It bears mentioning however that if he was wrong about women, then this does not mean he was wrong about everything, or even anything else.  All this would prove is that he was not infallible and was capable of making mistakes.  Like all of us, he too was prone to unquestionably accept some of the prevailing views of his day.  To have a blind spot, does not make one blind.  Should the entire economic theory of Adam Smith be thrown out because “woman are emotional and men rational.”?  What about John Locke’s political theory because he justifies slavery?  Living in the glass house of a multitude of errors in our own day, we should be careful to throw stone.

St. Thomas Aquinas: Patron Saint of Misogyny?

This particular case is worth examining however because St. Thomas does not wholly swallow the prevailing viewpoint.  While he wrote about women (including his great esteem for Our Lady) in numerous places, he is usually, as mentioned above, accused of misogyny because of what he wrote in a single place when called woman a “misbegotten male.”

In seeking to examine the origin of woman, St. Thomas first asks should the woman have been made in that first production of things (ST I, q.92, art.1)?  He answers in the affirmative, but the first objection he mentions is that of the Philosopher, that is Aristotle:

“For the Philosopher says (De Gener. ii, 3), that ‘the female is a misbegotten male.’ But nothing misbegotten or defective should have been in the first production of things. Therefore woman should not have been made at that first production.”

Note first that this he has listed as an objection to his own viewpoint.  Obviously it was not his own.  In his reply to this objection he shows why he does not agree completely with Aristotle.  It is worth citing the entire response in order to put the myth of his woman hating to rest.

“As regards the individual nature, woman is defective and misbegotten, for the active force in the male seed tends to the production of a perfect likeness in the masculine sex; while the production of woman comes from defect in the active force or from some material indisposition, or even from some external influence; such as that of a south wind, which is moist, as the Philosopher observes (De Gener. Animal. iv, 2). On the other hand, as regards human nature in general, woman is not misbegotten, but is included in nature’s intention as directed to the work of generation. Now the general intention of nature depends on God, Who is the universal Author of nature. Therefore, in producing nature, God formed not only the male but also the female.”

Notice that he agrees with Aristotle about the “misbegotten” part, but only on a biological level.  The prevailing view of reproductive biology was that the sperm produced only male offspring, and that when this did not happen it was because something interfered with it.  But St. Thomas goes to some length to say that woman is not a mistake of any sort, but directly willed by God.  Men and women, in St. Thomas’ view, are equal in dignity, even if there are some accidental inferiorities (such as physical strength) between the two.  We shall return to this idea in a moment when we speak of Eve’s origin.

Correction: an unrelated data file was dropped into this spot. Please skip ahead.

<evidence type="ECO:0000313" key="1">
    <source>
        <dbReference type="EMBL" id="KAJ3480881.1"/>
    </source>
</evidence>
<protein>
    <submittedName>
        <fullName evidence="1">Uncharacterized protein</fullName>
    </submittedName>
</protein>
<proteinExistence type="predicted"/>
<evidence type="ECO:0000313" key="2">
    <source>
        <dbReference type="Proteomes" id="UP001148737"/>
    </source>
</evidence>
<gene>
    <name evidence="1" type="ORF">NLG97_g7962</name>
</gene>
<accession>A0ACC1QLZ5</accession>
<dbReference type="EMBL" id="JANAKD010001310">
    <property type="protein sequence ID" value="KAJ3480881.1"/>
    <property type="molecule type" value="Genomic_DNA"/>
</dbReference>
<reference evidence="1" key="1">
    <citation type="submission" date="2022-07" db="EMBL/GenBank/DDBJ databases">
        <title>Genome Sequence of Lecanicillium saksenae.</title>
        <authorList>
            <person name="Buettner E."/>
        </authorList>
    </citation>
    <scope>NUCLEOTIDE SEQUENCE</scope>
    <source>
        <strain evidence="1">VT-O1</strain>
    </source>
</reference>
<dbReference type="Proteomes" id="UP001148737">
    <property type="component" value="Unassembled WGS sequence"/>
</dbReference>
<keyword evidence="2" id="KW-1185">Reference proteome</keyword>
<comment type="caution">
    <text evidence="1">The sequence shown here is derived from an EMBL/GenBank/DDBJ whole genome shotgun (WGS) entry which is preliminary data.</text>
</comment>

Eve and Adam’s Rib

In the second chapter of Genesis, speaks of the mysterious origins of man and woman.  The man, Adam, is made from the dust of the ground infused with a spirit.  The woman is “built” from the rib of the man.  (Gn 2:21-22).

Much of the creation account uses metaphorical or mythical language, but that does not mean it is entirely composed of metaphor.  In fact, the Church is quite insistent that we understand Eve being formed from the rib of Adam literally.   This is one of the three truths of man’s origins from revelation that the Church insists must be safeguarded from any encroachment by a Theory of Evolution.  Strictly speaking, if creatures are always evolving, there is always a relationship of inferior to superior.  If woman and man evolved from different individuals, evolution would lead them eventually away from each other.  Survival of the fittest would mean that one would necessarily become superior to the other.  But if they share one common origin, one common nature, then they will necessarily be equals.  By insisting that woman is taken from man, the Church is affirming this essential equality between man and woman; equal dignity such that any differences are not essential but only accidental.

This view is pretty much what we saw in St. Thomas’ explanation of why the understanding of woman as a misbegotten man is inadequate.  He goes on to further say that,

“It was right for the woman to be made from a rib of man…to signify the social union of man and woman, for the woman should neither “use authority over man,” and so she was not made from his head; nor was it right for her to be subject to man’s contempt as his slave, and so she was not made from his feet” (ST I, q.92, a. 3).

By removing the rib from Adam, God also would have exposed Adam’s heart to Eve, a truth that becomes clear when we examine the act of creation of the bride of the First Adam, with the bride of the Second Adam.  Just as Adam fell asleep and the raw material of his bride came from his side, so too when the Second Adam fell asleep that the raw material that God would form into His Bride came forth.